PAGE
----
Agriculture is the mainstay of the Indian Economy. Agriculture and allied sectors contribute nearly 14.4 per cent of Gross Domestic Product (GDP) of India, while about 58.2 per cent of the population is dependent on agriculture for their livelihood. Agricultural output, however, is influenced by good or bad monsoon conditions as nearly 55 per cent of total cropped areas is dependent on rainfall Syllabus of UPSC GS paper 3 has economics in it. And students should be clear with the concepts of economics. It is also very essential for the students to keep a track of current affairs related to economics. To read more articles on Economics click here.


  • New Agricultural initiatives
  • Rashtriya Krishi Vikas Yojana
  • National food security Mission

In 1950-51, the contribution of agricultural sector to the national income was 61 per cent. In the rich countries of the world, agriculture is sufficiently developed but its contribution to the national income is very little. In America and England, agriculture contributes only 1 per cent of the national income. In underdeveloped countries, the share of agriculture in the national income is more as compared to the share of agriculture in developed countries


Kisan Credit Card: The Kisan Credit Card (KCC) Scheme was introduced in August, 1998 with major share of crop loans being routed through it. Banks were advised that the credit card should normally be valid for 3 years subject to an annual review. The scheme was revised in October, 2004. The revised scheme aims at providing adequate and timely credit for the comprehensive credit requirements of farmers under single window, with flexible and simplified procedure, adopting whole-farm approach including the short-term credit needs, term loan and a reasonable component for consumption needs, through Kisan Credit Card. The banks may extend the validity of KCC from 3 years to 5 years in case of sanctioning of term-loan facility under KCC. So far 1,004 crore KCC’s have been issued by the banking system in the country.


Rashtriya Krishi Vikas Yojana came into force in August 2007. An amount of ` 18,550 crore was spent on RKVY during the 11th Plan against the target of ` 25,000 crore. RKVY helped in achieving growth rate of 3.2 per cent in agricultural production during the Eleventh Plan period against the target of 4 per cent annual growth. The main objectives of this scheme are:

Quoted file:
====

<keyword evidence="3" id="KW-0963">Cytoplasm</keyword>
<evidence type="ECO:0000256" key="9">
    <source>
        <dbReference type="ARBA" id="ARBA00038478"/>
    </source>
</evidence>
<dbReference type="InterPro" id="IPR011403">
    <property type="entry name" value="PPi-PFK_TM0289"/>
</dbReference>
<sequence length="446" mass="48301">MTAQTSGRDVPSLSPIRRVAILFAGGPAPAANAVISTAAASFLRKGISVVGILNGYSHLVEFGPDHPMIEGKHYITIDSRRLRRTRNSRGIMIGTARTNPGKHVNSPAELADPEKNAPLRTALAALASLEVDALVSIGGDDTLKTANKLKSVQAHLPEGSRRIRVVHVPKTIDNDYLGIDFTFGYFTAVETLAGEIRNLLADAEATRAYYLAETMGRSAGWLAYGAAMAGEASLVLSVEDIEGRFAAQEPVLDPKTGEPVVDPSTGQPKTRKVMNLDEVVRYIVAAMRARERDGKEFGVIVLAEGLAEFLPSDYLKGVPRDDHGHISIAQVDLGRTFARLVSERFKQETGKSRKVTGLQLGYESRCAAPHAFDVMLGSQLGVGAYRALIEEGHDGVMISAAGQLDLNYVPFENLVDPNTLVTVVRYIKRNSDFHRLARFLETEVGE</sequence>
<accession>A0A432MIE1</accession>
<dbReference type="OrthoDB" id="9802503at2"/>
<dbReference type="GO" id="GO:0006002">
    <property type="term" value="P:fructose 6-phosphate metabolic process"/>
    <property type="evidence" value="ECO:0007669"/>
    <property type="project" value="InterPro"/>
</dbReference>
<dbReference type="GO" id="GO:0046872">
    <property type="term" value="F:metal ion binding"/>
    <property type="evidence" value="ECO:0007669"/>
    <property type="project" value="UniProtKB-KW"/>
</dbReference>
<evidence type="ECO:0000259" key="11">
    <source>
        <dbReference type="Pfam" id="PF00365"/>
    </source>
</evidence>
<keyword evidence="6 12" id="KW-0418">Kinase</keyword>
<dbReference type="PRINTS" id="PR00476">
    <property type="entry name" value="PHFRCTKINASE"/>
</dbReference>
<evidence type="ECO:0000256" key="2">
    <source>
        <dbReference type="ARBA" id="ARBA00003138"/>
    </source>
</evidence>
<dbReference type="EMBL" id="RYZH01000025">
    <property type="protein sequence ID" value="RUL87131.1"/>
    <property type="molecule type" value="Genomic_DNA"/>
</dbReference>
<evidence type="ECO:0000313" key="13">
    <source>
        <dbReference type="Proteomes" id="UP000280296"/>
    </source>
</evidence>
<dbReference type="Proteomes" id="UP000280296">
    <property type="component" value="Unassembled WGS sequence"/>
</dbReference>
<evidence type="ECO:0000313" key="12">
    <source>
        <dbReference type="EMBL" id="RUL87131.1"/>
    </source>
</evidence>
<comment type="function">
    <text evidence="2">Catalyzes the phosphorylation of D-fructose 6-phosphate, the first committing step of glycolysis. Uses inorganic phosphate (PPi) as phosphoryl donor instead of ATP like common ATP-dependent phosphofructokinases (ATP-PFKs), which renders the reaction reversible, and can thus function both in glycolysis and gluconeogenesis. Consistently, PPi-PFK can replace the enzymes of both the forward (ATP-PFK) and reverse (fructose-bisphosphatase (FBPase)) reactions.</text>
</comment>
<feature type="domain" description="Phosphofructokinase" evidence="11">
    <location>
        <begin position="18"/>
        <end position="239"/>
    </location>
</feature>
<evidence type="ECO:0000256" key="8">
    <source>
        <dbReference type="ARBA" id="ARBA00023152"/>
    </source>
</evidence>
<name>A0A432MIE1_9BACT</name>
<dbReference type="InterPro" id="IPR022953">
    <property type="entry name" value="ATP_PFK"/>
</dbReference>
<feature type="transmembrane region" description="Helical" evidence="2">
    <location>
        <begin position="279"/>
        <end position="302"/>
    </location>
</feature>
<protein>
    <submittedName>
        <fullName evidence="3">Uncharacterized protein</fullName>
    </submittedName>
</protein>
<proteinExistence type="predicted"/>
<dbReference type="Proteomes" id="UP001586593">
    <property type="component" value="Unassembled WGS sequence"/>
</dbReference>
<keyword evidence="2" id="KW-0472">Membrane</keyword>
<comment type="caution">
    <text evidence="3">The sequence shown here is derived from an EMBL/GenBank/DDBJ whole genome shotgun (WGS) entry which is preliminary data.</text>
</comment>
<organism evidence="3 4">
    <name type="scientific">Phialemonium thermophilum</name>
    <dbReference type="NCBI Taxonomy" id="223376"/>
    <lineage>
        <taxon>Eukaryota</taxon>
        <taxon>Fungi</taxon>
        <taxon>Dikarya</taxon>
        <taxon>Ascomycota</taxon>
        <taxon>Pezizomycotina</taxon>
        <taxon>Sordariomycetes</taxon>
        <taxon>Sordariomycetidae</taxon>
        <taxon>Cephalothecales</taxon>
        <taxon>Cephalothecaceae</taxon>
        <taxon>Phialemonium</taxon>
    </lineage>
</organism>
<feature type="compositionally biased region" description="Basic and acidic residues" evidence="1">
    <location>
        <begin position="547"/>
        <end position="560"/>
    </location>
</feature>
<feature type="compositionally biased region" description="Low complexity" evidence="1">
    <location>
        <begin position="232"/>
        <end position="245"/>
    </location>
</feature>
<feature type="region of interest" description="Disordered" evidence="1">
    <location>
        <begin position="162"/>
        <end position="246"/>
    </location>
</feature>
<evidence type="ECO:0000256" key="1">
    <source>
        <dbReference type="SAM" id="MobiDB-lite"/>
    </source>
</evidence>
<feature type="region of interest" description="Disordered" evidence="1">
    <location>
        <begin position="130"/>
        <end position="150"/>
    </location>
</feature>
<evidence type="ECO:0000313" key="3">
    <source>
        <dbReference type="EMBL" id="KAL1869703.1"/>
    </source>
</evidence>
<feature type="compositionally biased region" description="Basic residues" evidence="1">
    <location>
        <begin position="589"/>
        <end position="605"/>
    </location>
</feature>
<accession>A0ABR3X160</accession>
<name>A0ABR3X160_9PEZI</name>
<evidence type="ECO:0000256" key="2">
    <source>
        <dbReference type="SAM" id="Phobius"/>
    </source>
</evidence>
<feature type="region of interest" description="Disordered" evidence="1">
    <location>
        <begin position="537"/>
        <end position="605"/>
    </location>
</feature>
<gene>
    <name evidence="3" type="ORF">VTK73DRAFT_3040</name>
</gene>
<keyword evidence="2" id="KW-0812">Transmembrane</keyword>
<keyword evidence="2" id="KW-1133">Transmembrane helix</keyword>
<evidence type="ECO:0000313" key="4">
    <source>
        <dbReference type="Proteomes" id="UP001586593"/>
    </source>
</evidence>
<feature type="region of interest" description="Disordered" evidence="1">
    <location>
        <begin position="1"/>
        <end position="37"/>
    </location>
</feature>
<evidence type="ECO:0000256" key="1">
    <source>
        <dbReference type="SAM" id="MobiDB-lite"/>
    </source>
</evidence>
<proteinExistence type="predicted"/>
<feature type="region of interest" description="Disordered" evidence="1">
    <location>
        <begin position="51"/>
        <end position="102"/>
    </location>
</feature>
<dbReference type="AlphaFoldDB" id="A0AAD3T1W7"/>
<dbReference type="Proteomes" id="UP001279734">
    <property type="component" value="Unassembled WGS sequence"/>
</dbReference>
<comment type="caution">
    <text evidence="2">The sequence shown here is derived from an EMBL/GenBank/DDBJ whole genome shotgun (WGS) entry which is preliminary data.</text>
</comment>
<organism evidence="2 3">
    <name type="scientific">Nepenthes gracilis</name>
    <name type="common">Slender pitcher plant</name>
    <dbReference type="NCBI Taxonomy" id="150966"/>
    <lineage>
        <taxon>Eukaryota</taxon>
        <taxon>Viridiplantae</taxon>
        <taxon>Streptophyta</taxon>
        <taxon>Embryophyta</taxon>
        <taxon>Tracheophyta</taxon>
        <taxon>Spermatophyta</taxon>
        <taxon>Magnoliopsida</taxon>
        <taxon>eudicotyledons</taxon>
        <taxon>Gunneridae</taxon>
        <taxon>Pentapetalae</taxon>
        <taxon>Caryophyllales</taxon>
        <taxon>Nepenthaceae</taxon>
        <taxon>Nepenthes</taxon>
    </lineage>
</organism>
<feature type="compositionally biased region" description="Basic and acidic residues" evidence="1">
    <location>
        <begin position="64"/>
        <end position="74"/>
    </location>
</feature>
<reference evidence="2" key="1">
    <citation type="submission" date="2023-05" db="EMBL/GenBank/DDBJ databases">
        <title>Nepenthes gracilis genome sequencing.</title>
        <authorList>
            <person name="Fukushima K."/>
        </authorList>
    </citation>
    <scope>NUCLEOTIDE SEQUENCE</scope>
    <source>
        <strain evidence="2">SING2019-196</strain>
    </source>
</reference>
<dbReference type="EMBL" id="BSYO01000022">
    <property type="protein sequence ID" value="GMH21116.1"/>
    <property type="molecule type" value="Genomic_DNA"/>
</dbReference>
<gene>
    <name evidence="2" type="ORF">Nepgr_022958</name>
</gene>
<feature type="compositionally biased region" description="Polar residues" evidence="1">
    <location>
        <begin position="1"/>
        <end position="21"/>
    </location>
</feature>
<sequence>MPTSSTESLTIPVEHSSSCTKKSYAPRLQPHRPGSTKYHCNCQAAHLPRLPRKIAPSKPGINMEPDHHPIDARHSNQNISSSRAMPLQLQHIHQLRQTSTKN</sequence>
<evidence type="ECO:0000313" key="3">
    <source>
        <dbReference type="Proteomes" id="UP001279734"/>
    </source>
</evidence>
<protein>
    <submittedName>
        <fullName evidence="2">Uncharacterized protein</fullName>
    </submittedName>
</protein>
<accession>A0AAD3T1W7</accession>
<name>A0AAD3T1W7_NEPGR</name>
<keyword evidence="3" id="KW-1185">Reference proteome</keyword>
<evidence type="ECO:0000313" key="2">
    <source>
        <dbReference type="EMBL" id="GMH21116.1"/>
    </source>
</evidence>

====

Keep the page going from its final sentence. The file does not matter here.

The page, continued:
• To increase public investment in
  • To prepare regional plans for agriculture depending upon climatic condition, natural resources, availability of technologies,
  • To focus attention on enhancing agricultural
  • To maximise the return to the
  • To provide flexibility and autonomy to states in the process of planning and executing agriculture-related schemes.


With a view to enhancing agricultural production of rice, wheat and pulses by 10 million tonnes, 8 million tonnes and 2 million tonnes respectively by the end of the Eleventh Plan, the Central Government had launched NFSM in the year 2007- 08. NFSM aims to increase production through area expansion and productivity enhancement. NFSM is presently implemented in 480 identified districts. The mission has focused on the districts with productivity below the state average. A new programme called Accelerated Pulses Production Programme (A3P) has been launched in 2010-11 under NFSM. Through technological upgradation, significant impact has been made under NFSM on increase of agricultural production. In 2010-11, increase in agricultural production in comparison to pre-NFSM targets was 24.28 million tonnes. This achievement is more than the target of 20 million tonnes of NFSM.

Economics is one of the most important part of UPSC syllabus. To read more articles on Economics click here